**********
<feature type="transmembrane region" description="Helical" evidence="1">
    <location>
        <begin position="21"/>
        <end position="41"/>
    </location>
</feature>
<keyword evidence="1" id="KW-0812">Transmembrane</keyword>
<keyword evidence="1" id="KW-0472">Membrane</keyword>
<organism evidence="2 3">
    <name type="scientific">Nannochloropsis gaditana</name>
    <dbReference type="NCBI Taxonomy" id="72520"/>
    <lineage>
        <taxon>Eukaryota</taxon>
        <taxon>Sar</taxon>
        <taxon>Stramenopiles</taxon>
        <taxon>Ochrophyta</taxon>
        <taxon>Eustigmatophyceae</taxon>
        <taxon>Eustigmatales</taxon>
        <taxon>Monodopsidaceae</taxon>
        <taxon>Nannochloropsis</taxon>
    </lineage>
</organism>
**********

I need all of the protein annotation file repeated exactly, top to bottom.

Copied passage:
<feature type="transmembrane region" description="Helical" evidence="1">
    <location>
        <begin position="21"/>
        <end position="41"/>
    </location>
</feature>
<keyword evidence="1" id="KW-0812">Transmembrane</keyword>
<keyword evidence="1" id="KW-0472">Membrane</keyword>
<organism evidence="2 3">
    <name type="scientific">Nannochloropsis gaditana</name>
    <dbReference type="NCBI Taxonomy" id="72520"/>
    <lineage>
        <taxon>Eukaryota</taxon>
        <taxon>Sar</taxon>
        <taxon>Stramenopiles</taxon>
        <taxon>Ochrophyta</taxon>
        <taxon>Eustigmatophyceae</taxon>
        <taxon>Eustigmatales</taxon>
        <taxon>Monodopsidaceae</taxon>
        <taxon>Nannochloropsis</taxon>
    </lineage>
</organism>